“I don’t give a damn if we agree about climate change” – this is how a post on Arnold Schwarzenegger’s Facebook page opened up yesterday, one day before his talk at the COP21 climate summit.
Fighting for climate
We don’t have the time to debate and convince everyone, as every day, as 19,000 people die from pollution from fossil fuels. “Do you accept those deaths? Do you accept that children all over the world have to grow up breathing with inhalers?,” he continued. “Besides the fact that fossil fuels destroy our lungs, everyone agrees that eventually they will run out. What’s your plan then?.” Today, the former governor of California pushed that message even more, saying that the world has to unite in tackling climate change – and not point fingers.
“The whole world is (asking) China to produce their products so therefore we’re basically sending all the pollution to China and so now they have to deal with it and we all have to work together with them. It’s not like finger-pointing (at China) or like ‘them versus us,’ it’s more like ‘how can we do this together?'” he said.
Arnold expressed his views at the “Five Year Vision” launch, a move that hopes to align local actions and commitments around collective ambitions by 2020, thereby making rapid urbanization and regional dynamics an opportunity for massive change with environmental, health and economic benefits. Schwarzenegger remains one of the very few Republicans who supports movements to fight climate change.
“I’m a big believer in the message and that we have to re-do our message. Talking about something that’s going to happen in 20 years’ time is not going to sink in the same way as when you talk about today.”
While discussions regarding a climate agreement seem to have stagnated in Paris, social pressure grows more and more, pushing for a deal. In particular, China and the US are expected to sign the deal as the two largest polluters in the world. The US has long pointed its finger at China, rejecting such a pact due to China’s actions, but now, the tables could finally turn for the better. An initial draft has already been put together a few days ago, but since then, there was no report on any progress. The conference will last until Sunday, 13 December.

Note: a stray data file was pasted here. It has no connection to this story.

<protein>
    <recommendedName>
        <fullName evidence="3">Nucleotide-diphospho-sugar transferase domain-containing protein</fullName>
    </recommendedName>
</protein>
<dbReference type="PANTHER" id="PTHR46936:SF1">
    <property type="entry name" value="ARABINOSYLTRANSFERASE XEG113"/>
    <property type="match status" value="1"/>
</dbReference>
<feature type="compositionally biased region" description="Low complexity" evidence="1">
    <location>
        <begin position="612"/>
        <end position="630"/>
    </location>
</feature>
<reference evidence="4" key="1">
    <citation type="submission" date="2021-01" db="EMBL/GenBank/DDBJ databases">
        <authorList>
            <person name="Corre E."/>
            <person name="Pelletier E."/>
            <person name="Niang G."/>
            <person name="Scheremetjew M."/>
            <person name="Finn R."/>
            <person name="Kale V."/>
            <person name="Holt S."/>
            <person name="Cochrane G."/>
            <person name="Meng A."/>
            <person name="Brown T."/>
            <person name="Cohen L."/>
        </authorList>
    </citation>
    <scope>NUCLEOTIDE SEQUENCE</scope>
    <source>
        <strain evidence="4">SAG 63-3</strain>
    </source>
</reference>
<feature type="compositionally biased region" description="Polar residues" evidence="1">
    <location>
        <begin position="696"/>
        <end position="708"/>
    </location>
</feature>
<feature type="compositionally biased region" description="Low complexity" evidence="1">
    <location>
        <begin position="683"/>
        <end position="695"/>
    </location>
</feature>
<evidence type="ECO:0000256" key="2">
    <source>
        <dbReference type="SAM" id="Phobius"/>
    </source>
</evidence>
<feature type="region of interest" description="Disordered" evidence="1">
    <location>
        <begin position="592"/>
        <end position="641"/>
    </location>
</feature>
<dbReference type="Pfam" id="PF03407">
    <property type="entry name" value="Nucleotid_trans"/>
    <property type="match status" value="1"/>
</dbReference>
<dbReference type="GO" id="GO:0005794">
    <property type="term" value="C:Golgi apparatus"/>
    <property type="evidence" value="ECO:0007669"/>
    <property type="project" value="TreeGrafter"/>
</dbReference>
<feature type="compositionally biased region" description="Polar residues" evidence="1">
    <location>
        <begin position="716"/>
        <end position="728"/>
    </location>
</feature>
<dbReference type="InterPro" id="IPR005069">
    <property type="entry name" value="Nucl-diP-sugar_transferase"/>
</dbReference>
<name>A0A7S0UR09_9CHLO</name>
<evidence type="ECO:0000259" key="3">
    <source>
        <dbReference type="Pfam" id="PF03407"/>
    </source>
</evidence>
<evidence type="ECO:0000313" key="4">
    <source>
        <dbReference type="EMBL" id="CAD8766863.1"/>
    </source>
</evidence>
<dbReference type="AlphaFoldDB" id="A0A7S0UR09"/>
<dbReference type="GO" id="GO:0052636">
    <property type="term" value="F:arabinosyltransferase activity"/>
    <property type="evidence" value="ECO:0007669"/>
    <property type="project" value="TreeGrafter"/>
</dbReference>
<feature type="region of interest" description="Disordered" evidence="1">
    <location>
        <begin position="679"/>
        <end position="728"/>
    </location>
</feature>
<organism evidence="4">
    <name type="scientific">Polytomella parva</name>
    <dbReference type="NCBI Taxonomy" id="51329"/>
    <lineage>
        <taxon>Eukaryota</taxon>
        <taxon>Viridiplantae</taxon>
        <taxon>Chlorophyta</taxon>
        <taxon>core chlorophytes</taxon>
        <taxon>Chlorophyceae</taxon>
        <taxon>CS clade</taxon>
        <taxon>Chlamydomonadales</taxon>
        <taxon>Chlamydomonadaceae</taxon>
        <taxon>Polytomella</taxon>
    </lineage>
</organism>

Schwarzenegger: ‘Go part-time vegetarian to protect the planet’
In an interview with the BBC, the former governor went on to discuss what each of us can do to protect the planet – most notably: eat less meat!
Farming creates an estimated 28% of global greenhouse gases, but asking people to go full-time vegetarian is too demanding and impractical. What he suggests, instead, is just giving up meat one or a few times a week.
“You can get your protein many different ways,” he stated. “I have seen many body-builders and (weight) lifters that are vegetarians. My friend recommends stop eating meat. I think that’s a good idea but people won’t buy in. People will buy in to stop eating meat one or two days a week – you have to start slowly. It’s a very big challenge but it doesn’t mean it shouldn’t be done.”
Eating meat is much more demanding on the environment. Producing 1 kg of meat protein takes in between 3 and 10 kg of vegetable protein – notwithstanding the land and water use, as well as the massive emissions caused by producing meat.
In recent years, many commentators have seen Schwarzenegger as moving away from the right and towards the center of the political spectrum. Since he began his political career, his views on the issue have constantly diverged from that of fellow party members on this issue. On September 27, 2006 Schwarzenegger signed a bill creating the nation’s first cap on greenhouse gas emissions and in the same year, he signed a deal which allowed California to work with the Northeast’s Regional Greenhouse Gas Initiative – an initiative that wants to limit CO2 emissions. In 2011, Schwarzenegger founded the R20 Regions of Climate Action to develop a sustainable, low carbon economy